2014 Winter Lecture Series


The Mix of Oil and Water in the

San Luis Valley


Oil and water composite

by Bob Kirkham

7 p.m. Thursday, February 20, 2014

Room 130 Porter Hall

Adams State University

Alamosa, CO

  The lecture will start with a description of where in San Luis Valley future oil and gas drilling and production may occur. This will include a summary of the geologic history of the San Luis Valley, because it affects where deposits of petroleum may or may not exist.

  Next up is a discussion about the techniques used for the drilling, casing, and hydraulic fracturing of petroleum wells, both vertical and horizontal wells. The volume of water needed to drill and "frack" petroleum wells will be covered, as well as the distance that the pressure-induced fractures can extend from the drill hole.

  This will be followed by a synopsis of the Rio Grande County hydrogeology study and its recommendations regarding oil and gas drilling and the protection of ground water aquifers. An update on the recently drilled First Liberty Basin #1 well on Old Woman Creek and the proposed Hughes San Francisco Creek #1 well comes at the end of the lecture.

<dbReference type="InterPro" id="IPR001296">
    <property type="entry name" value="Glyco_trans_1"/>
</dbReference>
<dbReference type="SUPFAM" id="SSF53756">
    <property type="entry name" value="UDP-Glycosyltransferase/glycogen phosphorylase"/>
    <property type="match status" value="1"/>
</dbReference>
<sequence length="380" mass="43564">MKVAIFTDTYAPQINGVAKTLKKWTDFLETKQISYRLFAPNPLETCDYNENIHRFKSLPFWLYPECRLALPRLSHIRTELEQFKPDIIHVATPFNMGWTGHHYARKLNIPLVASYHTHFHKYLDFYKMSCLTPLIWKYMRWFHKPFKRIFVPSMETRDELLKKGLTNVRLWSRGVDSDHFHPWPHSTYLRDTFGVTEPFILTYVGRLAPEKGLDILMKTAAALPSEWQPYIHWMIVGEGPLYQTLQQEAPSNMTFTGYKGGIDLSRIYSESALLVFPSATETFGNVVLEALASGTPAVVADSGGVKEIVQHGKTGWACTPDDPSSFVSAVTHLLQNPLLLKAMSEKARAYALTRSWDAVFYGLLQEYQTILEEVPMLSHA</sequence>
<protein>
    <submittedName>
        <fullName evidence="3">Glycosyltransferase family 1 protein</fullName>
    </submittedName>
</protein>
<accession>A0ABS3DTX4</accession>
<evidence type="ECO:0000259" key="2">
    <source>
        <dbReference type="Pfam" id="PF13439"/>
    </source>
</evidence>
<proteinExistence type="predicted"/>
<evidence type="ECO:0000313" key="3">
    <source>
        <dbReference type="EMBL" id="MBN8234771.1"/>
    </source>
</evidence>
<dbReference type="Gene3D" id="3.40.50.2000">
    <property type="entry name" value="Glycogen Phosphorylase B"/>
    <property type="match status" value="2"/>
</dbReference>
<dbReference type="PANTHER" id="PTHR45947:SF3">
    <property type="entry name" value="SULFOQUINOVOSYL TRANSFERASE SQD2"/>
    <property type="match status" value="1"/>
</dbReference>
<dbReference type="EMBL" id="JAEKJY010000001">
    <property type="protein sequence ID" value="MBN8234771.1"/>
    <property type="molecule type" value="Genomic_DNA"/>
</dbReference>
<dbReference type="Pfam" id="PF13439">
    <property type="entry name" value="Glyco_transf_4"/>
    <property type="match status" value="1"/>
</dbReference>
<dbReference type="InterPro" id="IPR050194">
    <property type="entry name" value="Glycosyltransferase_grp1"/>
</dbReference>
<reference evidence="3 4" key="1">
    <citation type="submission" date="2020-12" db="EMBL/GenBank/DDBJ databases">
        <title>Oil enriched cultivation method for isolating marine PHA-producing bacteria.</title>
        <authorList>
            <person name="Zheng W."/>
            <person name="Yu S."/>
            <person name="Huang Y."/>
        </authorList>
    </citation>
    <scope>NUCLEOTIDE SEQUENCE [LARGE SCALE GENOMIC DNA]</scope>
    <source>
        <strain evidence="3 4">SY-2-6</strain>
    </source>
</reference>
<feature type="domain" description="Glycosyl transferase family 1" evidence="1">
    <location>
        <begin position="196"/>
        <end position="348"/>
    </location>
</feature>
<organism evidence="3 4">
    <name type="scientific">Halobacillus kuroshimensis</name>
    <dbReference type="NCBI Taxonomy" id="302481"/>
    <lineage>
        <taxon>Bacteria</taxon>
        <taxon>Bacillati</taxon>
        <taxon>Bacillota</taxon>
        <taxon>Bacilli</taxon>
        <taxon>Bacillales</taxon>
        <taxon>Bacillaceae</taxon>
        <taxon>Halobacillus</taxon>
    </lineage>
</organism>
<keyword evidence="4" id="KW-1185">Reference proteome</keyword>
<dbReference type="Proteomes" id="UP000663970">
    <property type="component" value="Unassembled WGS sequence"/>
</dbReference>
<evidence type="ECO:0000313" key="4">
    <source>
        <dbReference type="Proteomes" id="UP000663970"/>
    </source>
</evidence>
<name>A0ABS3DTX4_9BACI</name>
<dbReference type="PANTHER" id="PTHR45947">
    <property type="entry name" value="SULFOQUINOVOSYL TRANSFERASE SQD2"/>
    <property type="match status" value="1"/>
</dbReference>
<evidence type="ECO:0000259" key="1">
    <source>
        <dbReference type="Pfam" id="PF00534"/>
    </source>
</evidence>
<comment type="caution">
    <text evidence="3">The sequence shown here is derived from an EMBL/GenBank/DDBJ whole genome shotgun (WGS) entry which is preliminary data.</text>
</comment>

About the Speaker

Bob Kirkham has lived in the San Luis Valley for over 30 years. He grew up in a small farm town in southern Illinois, and then received B.S and M.S. degrees in geology, the latter from the Mackay School of Mines, University of Nevada at Reno. He is a certified professional geologist with nearly 40 years of experience, most of it in Colorado. He retired from the Colorado Geological Survey about 10 years ago and since then has worked as a consultant. Bob is one of the consultants who conducted the Rio Grande County hydrogeologic study.

The Colorado Field Institute is a nonprofit corporation organized in 2005 to promote greater stewardship of the natural and cultural resources within the San Luis Valley. For more information, email This email address is being protected from spambots. You need JavaScript enabled to view it.,